UN: Food and agriculture business principles ...

UN: Food and agriculture business principles unveiled

Thomas Stallkamp / pixelio.de

The UN Global Compact has introduced the Food and Agriculture Business Principles in Rome. As the first set of global voluntary business principles for the whole food and agriculture sector, the FAB Principles aim to help realise the goal of sustainable development as described in the Rio+20 outcome and to empower businesses to make a positive contribution to the post-2015 development agenda.

As the world’s population grows to nine billion by 2050 and demand on global food systems intensifies, business will be a critical partner for Governments and other stakeholders to design and deliver effective, scalable and practical solutions for secure food systems and sustainable agriculture. With farming and food occupying a pivotal position in sustainable development, the FAB Principles provide a holistic framework for companies to collaborate with the UN, Governments, civil society and other stakeholders to meet this challenge.

The six principles are designed to complement many existing initiatives that advance sustainability in food and agriculture, and serve as an umbrella over voluntary standards and technical compliance platforms. They provide agreed global language on what constitutes sustainability in food and agriculture on critical issues ranging from food security, health and nutrition, to human rights, good governance, and environmental stewardship, as well as ensuring economic viability across the entire value chain.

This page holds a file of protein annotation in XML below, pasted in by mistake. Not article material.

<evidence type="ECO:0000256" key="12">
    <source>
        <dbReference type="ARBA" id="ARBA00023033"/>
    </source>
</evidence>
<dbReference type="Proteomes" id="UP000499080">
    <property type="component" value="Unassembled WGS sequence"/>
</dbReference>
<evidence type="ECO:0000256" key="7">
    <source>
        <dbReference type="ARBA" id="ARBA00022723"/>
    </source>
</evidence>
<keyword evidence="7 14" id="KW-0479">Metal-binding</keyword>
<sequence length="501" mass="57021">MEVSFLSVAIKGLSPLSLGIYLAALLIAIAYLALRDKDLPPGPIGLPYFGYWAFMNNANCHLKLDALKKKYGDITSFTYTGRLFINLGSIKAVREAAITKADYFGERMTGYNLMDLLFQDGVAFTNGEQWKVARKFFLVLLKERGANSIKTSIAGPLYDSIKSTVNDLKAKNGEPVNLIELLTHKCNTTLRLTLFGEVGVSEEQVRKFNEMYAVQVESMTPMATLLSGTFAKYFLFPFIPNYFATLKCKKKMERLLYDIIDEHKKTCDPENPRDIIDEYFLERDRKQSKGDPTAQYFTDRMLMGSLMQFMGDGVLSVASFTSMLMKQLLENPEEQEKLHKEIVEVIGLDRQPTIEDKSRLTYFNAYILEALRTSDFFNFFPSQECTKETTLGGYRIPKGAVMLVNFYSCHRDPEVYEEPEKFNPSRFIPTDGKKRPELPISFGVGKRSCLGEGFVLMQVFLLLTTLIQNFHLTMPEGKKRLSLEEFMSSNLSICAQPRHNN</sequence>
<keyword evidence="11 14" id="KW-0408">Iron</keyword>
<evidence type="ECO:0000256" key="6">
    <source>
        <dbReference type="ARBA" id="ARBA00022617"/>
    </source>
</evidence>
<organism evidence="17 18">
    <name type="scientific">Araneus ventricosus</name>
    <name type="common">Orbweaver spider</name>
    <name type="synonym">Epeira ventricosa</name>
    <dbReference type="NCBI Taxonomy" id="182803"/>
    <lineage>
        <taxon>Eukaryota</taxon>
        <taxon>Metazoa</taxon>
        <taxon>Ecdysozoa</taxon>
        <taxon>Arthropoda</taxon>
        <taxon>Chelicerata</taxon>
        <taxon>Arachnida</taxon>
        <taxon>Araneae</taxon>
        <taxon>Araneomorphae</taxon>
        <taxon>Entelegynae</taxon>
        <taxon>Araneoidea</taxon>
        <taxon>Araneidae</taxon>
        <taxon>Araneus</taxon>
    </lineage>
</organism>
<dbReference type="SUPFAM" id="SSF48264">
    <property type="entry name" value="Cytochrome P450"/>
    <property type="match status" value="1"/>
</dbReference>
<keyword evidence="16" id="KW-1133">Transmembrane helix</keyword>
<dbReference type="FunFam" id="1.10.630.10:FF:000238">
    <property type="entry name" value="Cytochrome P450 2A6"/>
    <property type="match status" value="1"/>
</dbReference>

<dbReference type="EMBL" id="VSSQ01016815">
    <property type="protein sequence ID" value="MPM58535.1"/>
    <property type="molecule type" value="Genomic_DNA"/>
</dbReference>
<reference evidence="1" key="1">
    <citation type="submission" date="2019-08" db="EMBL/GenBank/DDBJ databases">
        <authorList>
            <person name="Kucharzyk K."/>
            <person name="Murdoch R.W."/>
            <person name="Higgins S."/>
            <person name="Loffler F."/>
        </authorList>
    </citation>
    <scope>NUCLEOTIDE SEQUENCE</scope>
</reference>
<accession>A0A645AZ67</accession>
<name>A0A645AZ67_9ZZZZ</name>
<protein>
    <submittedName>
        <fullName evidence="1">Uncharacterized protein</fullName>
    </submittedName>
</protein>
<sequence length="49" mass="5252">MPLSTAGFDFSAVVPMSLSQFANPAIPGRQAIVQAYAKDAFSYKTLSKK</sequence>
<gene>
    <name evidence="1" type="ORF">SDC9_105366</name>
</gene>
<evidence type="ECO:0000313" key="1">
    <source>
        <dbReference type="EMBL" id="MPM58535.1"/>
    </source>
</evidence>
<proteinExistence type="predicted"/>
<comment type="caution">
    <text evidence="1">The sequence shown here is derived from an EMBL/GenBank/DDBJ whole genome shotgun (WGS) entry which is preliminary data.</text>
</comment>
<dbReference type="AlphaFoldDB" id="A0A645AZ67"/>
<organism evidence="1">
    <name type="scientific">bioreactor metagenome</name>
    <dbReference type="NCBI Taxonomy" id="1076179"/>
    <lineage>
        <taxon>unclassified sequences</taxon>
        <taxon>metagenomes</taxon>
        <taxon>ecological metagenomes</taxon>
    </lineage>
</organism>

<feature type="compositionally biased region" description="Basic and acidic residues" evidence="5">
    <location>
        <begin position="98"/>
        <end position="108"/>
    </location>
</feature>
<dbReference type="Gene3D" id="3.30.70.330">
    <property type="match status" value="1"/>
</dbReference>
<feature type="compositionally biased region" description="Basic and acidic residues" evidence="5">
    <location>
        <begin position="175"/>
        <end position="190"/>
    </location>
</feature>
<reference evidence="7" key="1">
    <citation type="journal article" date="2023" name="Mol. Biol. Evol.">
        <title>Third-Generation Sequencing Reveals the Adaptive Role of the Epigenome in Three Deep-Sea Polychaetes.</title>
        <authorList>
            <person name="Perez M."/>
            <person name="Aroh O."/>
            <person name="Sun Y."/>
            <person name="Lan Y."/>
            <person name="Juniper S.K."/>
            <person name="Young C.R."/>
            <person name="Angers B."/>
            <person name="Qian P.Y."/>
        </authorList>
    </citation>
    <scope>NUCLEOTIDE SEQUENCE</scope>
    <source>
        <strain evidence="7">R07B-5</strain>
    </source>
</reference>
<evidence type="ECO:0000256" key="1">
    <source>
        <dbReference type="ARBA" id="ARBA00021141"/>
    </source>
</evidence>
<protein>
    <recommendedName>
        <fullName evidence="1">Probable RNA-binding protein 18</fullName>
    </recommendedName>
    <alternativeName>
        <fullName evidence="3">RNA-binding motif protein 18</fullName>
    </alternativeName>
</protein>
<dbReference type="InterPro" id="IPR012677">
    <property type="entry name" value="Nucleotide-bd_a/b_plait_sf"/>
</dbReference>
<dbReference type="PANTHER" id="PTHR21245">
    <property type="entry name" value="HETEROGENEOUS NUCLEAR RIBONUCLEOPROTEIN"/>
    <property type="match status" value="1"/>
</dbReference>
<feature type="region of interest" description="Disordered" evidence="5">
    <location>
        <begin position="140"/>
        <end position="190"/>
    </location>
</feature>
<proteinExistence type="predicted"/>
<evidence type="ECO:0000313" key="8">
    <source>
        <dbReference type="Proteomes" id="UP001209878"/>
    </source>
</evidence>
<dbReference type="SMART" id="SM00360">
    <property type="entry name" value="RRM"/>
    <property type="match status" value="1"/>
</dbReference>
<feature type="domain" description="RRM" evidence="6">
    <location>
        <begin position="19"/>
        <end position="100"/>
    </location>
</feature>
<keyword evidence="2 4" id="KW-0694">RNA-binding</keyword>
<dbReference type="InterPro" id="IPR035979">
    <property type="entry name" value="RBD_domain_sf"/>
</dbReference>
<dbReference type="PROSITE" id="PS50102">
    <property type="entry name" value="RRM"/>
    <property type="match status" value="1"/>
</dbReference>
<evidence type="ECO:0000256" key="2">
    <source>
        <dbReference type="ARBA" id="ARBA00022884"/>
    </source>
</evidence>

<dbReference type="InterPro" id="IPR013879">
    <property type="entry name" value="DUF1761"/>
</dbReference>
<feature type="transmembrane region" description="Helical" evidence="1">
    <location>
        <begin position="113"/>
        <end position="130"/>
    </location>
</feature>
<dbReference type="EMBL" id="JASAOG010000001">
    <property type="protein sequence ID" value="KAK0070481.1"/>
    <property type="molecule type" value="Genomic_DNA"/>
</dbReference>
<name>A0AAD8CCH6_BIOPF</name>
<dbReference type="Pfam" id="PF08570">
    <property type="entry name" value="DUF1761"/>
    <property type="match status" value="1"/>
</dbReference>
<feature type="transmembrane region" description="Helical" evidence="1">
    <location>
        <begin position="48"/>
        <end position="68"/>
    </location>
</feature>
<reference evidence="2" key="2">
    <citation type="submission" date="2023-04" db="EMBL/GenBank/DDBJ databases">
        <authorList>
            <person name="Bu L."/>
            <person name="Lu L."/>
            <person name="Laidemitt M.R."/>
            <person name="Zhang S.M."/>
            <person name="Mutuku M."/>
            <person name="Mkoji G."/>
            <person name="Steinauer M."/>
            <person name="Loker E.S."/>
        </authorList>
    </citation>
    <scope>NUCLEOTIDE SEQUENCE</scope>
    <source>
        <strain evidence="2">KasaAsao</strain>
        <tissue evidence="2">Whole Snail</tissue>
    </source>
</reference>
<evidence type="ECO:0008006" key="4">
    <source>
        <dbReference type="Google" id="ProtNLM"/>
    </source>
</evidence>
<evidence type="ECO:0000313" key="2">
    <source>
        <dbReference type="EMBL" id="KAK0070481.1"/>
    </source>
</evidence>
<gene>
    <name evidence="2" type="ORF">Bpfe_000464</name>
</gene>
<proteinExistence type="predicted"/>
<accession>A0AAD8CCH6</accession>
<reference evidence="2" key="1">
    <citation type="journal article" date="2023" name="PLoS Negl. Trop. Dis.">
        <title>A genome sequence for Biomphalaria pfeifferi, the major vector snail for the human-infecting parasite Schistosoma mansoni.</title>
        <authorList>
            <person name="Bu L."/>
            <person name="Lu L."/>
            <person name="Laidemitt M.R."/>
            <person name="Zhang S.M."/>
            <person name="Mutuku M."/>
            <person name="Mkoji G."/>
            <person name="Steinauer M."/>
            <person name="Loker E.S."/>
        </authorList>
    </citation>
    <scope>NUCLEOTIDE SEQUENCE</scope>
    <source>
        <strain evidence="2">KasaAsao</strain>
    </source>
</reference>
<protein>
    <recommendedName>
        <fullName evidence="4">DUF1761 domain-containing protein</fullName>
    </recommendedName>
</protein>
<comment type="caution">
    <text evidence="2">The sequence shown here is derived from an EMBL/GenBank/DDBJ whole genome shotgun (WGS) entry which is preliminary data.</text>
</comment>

“The Food and Agriculture Business Principles establish a set of values for companies in this sector wanting to act responsibly, by bridging between their practices and the public good outcomes sought by policymakers,” said Puvan Selvanathan, Head of Food and Agriculture at the UN Global Compact. “We welcome all farmers and agribusinesses – regardless of size, crop or location – to make this principle-based commitment and show their overall orientation toward corporate sustainability.”
Source: United Nations Global Compact
UN Rome